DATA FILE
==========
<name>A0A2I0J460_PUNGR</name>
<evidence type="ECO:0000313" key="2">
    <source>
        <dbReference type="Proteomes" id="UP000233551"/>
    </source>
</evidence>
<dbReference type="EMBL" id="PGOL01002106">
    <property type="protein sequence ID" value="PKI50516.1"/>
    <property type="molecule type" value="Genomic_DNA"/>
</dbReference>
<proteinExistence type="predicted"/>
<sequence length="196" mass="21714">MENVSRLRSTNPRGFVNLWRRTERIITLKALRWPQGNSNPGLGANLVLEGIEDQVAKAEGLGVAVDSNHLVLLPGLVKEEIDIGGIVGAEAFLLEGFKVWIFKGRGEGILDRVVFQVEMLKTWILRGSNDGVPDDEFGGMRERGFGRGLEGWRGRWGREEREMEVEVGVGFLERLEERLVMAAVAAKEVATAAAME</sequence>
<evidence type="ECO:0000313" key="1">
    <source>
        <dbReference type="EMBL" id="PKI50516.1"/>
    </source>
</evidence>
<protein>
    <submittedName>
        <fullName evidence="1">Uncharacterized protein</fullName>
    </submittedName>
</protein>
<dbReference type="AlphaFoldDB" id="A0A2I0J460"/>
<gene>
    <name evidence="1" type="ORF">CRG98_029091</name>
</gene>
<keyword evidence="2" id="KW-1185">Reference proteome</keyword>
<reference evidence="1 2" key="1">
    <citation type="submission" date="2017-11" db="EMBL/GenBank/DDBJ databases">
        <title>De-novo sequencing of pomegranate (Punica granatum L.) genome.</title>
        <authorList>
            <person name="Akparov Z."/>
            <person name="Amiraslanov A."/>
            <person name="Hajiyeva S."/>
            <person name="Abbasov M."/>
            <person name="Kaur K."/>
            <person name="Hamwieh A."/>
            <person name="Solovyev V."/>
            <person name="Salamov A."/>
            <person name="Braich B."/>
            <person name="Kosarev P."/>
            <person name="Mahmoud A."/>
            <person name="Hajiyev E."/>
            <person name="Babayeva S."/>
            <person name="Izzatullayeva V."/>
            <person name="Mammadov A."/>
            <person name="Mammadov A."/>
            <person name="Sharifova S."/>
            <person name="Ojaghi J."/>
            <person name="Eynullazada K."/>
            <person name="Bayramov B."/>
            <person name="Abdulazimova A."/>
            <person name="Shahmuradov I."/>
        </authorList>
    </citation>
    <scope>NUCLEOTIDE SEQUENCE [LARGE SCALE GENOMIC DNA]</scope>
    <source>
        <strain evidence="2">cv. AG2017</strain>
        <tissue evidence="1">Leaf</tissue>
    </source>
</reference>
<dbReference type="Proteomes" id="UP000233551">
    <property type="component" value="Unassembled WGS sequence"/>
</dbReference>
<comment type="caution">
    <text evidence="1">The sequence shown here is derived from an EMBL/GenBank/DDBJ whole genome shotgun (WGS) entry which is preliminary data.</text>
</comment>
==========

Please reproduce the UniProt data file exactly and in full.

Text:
<name>A0A2I0J460_PUNGR</name>
<evidence type="ECO:0000313" key="2">
    <source>
        <dbReference type="Proteomes" id="UP000233551"/>
    </source>
</evidence>
<dbReference type="EMBL" id="PGOL01002106">
    <property type="protein sequence ID" value="PKI50516.1"/>
    <property type="molecule type" value="Genomic_DNA"/>
</dbReference>
<proteinExistence type="predicted"/>
<sequence length="196" mass="21714">MENVSRLRSTNPRGFVNLWRRTERIITLKALRWPQGNSNPGLGANLVLEGIEDQVAKAEGLGVAVDSNHLVLLPGLVKEEIDIGGIVGAEAFLLEGFKVWIFKGRGEGILDRVVFQVEMLKTWILRGSNDGVPDDEFGGMRERGFGRGLEGWRGRWGREEREMEVEVGVGFLERLEERLVMAAVAAKEVATAAAME</sequence>
<evidence type="ECO:0000313" key="1">
    <source>
        <dbReference type="EMBL" id="PKI50516.1"/>
    </source>
</evidence>
<protein>
    <submittedName>
        <fullName evidence="1">Uncharacterized protein</fullName>
    </submittedName>
</protein>
<dbReference type="AlphaFoldDB" id="A0A2I0J460"/>
<gene>
    <name evidence="1" type="ORF">CRG98_029091</name>
</gene>
<keyword evidence="2" id="KW-1185">Reference proteome</keyword>
<reference evidence="1 2" key="1">
    <citation type="submission" date="2017-11" db="EMBL/GenBank/DDBJ databases">
        <title>De-novo sequencing of pomegranate (Punica granatum L.) genome.</title>
        <authorList>
            <person name="Akparov Z."/>
            <person name="Amiraslanov A."/>
            <person name="Hajiyeva S."/>
            <person name="Abbasov M."/>
            <person name="Kaur K."/>
            <person name="Hamwieh A."/>
            <person name="Solovyev V."/>
            <person name="Salamov A."/>
            <person name="Braich B."/>
            <person name="Kosarev P."/>
            <person name="Mahmoud A."/>
            <person name="Hajiyev E."/>
            <person name="Babayeva S."/>
            <person name="Izzatullayeva V."/>
            <person name="Mammadov A."/>
            <person name="Mammadov A."/>
            <person name="Sharifova S."/>
            <person name="Ojaghi J."/>
            <person name="Eynullazada K."/>
            <person name="Bayramov B."/>
            <person name="Abdulazimova A."/>
            <person name="Shahmuradov I."/>
        </authorList>
    </citation>
    <scope>NUCLEOTIDE SEQUENCE [LARGE SCALE GENOMIC DNA]</scope>
    <source>
        <strain evidence="2">cv. AG2017</strain>
        <tissue evidence="1">Leaf</tissue>
    </source>
</reference>
<dbReference type="Proteomes" id="UP000233551">
    <property type="component" value="Unassembled WGS sequence"/>
</dbReference>
<comment type="caution">
    <text evidence="1">The sequence shown here is derived from an EMBL/GenBank/DDBJ whole genome shotgun (WGS) entry which is preliminary data.</text>
</comment>